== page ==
How We Ended Up Running Away From Walmart Receipt Checkers

Mark is not a shoplifter, yet due to a combination of high-pressure doormen and bad weather, he found himself sprinting out of a Walmart to a receipt-checker’s dismay.

Let him explain:

At the exit the alarm goes off. The greeter calls my attention and said they may not have removed a tag that triggers the alarm. A few seconds later an uniformed asset protection individual comes and and grabs my basket. He says, “can I see your receipt”? and I say sure as I was in good mood because of the cashier. My hands where full as I was carrying a drink I purchased at the McDonald’s inside Walmart, so one handed I looked inside my two front shirt pockets and couldn’t find it.

I move to my front pants pockets and my employee leans over and says to me, “the cashier didn’t give you the receipt”. I asked if she was sure and she responded in the affirmative. I replied to the AP individual that the cashier must not have given me the receipt. Immediately he starts opening my bags and says, “I am going to have to ask you to wait until I can check the receipt”. My mood turned as I felt he had no right to look inside my bags at the items I purchased. I stated, “I’ll give you five minutes to get it figured out” as I was still not to peeved to comply.

I followed up with, “I’ll wait over here” as I moved to the side. He grabs the basket and says, “you have to come with me”. I said, “no, I will wait right here”. He told me that he could not leave the merchandise alone. In which I replied to him, “either can I and I will wait with my merchandise right here.” I reminded him very sternly, “you have five minutes”. At this point I moved from irritated to pissed. …

He tells me that I need to go get the receipt, which I declined, and reminded him that his five minutes was ticking. He asked my employee if she could go get the receipt. She sheepishly looked at me for a decision and I nodded in the negative.

She looks at him just as sheepishly as she looked at me and said, “sorry”. He grabs the basket and tries to pull it back away from me. I said, “Look! I told you I am going to wait right here and I am going to give you five minutes to get it sorted out”. To which he replied, “either you or the merchandise need to come with me”. Fed up I said, “If you think I stole something call the police, I’m leaving”. He muttered something under his breath and just looked at me. I pulled the basket away and said “let’s go”. As I got just outside the doors I noticed it was raining something fierce. I handed my employee my drink and we ran to the car to get out of the rain.

As I popped open the trunk, I thought how it must really look like we where stealing because we were running, although we where running to stay dry not to get away. I glanced behind me and expected to see staff at least looking at us if not coming towards. Nothing. We drove off and continued on our way.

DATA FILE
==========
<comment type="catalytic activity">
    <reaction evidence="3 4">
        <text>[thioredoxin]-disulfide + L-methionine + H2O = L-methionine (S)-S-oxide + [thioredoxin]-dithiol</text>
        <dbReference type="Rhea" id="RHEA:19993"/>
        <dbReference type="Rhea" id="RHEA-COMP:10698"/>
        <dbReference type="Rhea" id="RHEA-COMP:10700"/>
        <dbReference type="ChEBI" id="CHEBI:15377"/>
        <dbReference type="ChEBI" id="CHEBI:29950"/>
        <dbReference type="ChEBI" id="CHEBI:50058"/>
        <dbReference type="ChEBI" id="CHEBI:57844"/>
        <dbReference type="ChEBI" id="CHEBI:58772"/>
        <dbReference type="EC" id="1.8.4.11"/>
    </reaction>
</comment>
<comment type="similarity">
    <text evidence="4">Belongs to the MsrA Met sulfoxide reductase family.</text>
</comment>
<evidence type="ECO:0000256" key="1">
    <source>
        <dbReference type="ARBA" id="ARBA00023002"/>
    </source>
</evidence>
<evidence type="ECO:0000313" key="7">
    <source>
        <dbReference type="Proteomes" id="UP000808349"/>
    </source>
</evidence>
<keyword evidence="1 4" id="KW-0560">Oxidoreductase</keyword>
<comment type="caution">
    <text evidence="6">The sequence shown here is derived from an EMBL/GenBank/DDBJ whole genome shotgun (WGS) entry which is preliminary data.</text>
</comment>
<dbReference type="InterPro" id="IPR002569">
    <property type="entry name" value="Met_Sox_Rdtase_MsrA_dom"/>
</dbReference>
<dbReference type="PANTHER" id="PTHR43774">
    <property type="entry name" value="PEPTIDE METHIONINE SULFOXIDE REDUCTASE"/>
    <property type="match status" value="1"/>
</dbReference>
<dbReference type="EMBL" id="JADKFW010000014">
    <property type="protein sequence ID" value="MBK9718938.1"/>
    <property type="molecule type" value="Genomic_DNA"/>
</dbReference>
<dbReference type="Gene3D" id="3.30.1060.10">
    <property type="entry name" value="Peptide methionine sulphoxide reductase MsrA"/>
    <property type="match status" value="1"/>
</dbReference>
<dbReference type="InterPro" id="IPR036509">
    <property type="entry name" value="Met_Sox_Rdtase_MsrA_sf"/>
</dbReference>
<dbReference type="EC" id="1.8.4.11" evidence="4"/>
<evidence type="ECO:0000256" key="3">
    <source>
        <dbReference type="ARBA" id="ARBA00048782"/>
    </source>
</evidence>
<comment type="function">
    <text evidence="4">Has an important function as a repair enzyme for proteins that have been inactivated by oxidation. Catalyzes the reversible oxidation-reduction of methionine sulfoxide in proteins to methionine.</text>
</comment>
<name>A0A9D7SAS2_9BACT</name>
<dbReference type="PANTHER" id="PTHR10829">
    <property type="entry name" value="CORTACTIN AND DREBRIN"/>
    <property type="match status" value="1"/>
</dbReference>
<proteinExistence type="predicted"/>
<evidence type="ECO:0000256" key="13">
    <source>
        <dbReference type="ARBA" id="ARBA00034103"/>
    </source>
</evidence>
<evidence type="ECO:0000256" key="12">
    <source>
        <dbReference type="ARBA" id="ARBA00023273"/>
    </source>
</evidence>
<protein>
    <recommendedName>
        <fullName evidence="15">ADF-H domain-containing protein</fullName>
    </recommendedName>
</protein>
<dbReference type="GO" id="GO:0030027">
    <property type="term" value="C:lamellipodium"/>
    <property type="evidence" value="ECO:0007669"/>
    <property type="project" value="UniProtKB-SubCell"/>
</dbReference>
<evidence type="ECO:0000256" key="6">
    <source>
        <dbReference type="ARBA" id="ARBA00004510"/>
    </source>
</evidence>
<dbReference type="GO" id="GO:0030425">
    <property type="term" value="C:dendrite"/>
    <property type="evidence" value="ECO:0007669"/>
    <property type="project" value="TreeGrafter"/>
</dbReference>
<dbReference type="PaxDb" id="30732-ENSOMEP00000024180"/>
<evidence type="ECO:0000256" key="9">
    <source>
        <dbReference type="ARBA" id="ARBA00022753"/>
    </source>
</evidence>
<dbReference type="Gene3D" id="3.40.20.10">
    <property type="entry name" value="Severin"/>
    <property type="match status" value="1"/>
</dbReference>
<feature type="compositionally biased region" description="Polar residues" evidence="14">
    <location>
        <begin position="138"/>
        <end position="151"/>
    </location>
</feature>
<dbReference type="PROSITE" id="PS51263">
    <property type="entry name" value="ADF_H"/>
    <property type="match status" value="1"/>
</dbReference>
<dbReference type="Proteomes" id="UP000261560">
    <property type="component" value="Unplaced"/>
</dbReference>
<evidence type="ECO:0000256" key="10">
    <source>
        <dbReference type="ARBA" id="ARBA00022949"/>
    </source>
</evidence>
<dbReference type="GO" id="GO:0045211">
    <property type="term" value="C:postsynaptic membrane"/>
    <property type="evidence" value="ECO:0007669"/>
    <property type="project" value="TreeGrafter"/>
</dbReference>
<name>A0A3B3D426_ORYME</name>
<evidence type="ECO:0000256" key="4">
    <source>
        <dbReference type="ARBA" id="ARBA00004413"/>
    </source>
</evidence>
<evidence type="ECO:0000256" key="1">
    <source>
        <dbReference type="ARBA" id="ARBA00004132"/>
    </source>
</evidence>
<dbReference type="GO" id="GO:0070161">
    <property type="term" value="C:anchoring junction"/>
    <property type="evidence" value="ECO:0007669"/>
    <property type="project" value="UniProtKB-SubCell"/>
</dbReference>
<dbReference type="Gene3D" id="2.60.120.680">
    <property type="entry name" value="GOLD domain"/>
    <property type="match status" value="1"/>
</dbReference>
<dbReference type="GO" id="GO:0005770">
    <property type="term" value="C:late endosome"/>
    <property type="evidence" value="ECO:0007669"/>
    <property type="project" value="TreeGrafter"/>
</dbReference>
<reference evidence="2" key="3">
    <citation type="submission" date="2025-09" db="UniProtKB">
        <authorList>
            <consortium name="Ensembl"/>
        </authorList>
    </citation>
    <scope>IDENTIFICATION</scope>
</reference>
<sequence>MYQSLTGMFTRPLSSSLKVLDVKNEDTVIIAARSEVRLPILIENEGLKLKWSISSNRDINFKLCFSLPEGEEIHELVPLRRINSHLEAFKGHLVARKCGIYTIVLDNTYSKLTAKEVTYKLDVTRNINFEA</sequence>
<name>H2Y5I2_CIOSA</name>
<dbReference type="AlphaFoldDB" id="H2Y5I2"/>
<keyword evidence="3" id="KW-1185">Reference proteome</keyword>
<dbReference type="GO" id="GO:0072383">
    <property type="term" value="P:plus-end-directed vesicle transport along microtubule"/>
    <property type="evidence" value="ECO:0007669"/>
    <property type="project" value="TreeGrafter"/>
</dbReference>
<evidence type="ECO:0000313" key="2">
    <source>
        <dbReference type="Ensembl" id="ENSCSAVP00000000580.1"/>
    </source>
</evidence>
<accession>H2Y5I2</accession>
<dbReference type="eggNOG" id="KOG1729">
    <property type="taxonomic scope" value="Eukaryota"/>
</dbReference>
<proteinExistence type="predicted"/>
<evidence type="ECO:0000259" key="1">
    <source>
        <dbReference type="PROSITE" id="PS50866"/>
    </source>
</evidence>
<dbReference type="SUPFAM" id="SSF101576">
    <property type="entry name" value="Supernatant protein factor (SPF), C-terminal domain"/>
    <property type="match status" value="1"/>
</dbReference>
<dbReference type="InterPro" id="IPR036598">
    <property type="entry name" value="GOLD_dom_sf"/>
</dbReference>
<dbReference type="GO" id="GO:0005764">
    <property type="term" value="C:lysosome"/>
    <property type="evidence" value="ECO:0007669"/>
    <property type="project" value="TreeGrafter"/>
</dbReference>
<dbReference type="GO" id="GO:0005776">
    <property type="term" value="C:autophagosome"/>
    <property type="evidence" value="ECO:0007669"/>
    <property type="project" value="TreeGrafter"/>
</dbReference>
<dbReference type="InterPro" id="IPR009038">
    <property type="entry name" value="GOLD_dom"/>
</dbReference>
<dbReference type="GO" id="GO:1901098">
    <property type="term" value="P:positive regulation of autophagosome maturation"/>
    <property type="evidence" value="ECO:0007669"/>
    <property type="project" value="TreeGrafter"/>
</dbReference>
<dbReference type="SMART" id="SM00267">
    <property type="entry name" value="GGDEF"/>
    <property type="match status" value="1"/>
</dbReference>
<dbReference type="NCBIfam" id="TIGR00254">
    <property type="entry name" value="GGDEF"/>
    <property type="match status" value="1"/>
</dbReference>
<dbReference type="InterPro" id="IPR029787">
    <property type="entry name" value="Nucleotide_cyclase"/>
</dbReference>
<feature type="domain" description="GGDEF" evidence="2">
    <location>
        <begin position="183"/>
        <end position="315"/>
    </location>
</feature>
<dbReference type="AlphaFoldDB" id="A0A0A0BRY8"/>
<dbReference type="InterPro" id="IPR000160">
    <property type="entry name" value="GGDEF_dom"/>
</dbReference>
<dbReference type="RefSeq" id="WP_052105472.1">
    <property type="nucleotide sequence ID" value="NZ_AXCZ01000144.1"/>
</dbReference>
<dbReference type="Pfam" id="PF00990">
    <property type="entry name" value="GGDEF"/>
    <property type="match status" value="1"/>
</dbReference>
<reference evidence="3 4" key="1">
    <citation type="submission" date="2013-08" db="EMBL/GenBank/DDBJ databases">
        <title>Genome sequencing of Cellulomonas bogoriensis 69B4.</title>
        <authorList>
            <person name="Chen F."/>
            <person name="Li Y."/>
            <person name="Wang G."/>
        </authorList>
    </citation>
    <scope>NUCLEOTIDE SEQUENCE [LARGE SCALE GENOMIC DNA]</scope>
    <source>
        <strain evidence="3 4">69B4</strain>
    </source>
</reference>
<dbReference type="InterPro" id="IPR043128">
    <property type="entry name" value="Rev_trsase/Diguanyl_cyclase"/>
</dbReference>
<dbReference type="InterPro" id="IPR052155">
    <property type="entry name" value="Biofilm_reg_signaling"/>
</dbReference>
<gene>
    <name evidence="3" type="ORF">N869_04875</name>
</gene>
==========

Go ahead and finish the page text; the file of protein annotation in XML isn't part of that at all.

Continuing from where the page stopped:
What’s your most adrenaline-pumped story of receipt-checker evasion?

Comments

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  1. Thebestdudeeverr says:

    Come on Consumerist…. Lets get some good stories on this site for a change.

    • milkcake says:

      I thought this was pretty entertaining.

    • StutiCebriones says:

      Maybe you could send some of yours to the tip line and see if they make the cut.

      • schiff says:

        I got news for you. All you ever get back from the tip line is: Thanks, We’ll check it out.

        I thought the story about the used oil I received in a sealed bottle from walmart was at least worth a 2 line blurb but no.

        The site is not what it used to be.

        But hey, got dirt on a new logo, Mc Donalds, KFC, or receipt checkers and it’ll be on here in a flash.

        • Loias supports harsher punishments against corporations says:

          I’m not going to criticize the staff, but I have sent in several very newsworthy tips and problems and have had pretty much the same response.

          I’m just going to go with the belief that the problem lies somewhere between that they get just too many tips to process, and that my stories don’t involve a cat.

          • gurupitka says:

            Amen to that!

          • Brunette Bookworm says:

            Or your stories won’t generate as many comments as a Walmart receipt check story will…

          • c!tizen says:

            I’ve got one…

            A cat walks into a Wal-Mart with a Best Buy gift certificate and tries to buy some KFC. After bitch slapping the receipt checker he was walking home to watch some Comcast when he came upon a woman breast feeding in public. He took out his phone to take a picture, but finding the camera application on his phone was really annoying.

            -consumerist gold.

        • Nigerian prince looking for business partner says:

          I had the same thing happen to me at Wal Mart. I bought a 5 quart jug of motor oil and it turned out to be used.

        • flyingwolf says:

          I gave them a story with recorded interviews and full fact checks for when U-Haul negligently rented me a truck without a trailer brake controller and nearly killed my entire family. Then told me to keep driving it illegally. I got “thanks we are interested” I sent the full story and never got a response.

        • Riroon13 says:

          Try my sob story–

          Last year, sis was getting married in Tennessee. Small wedding of about 12 family members. We decided to rent a split-level cabin Thanksgiving week on the site of the chapel — three levels, with (of course) the honeymoon couple having a floor to themselves).

          ONE WEEK before sis’ wedding, the property management co calls us, tells us they sold the cabin, and that we were S.O.L.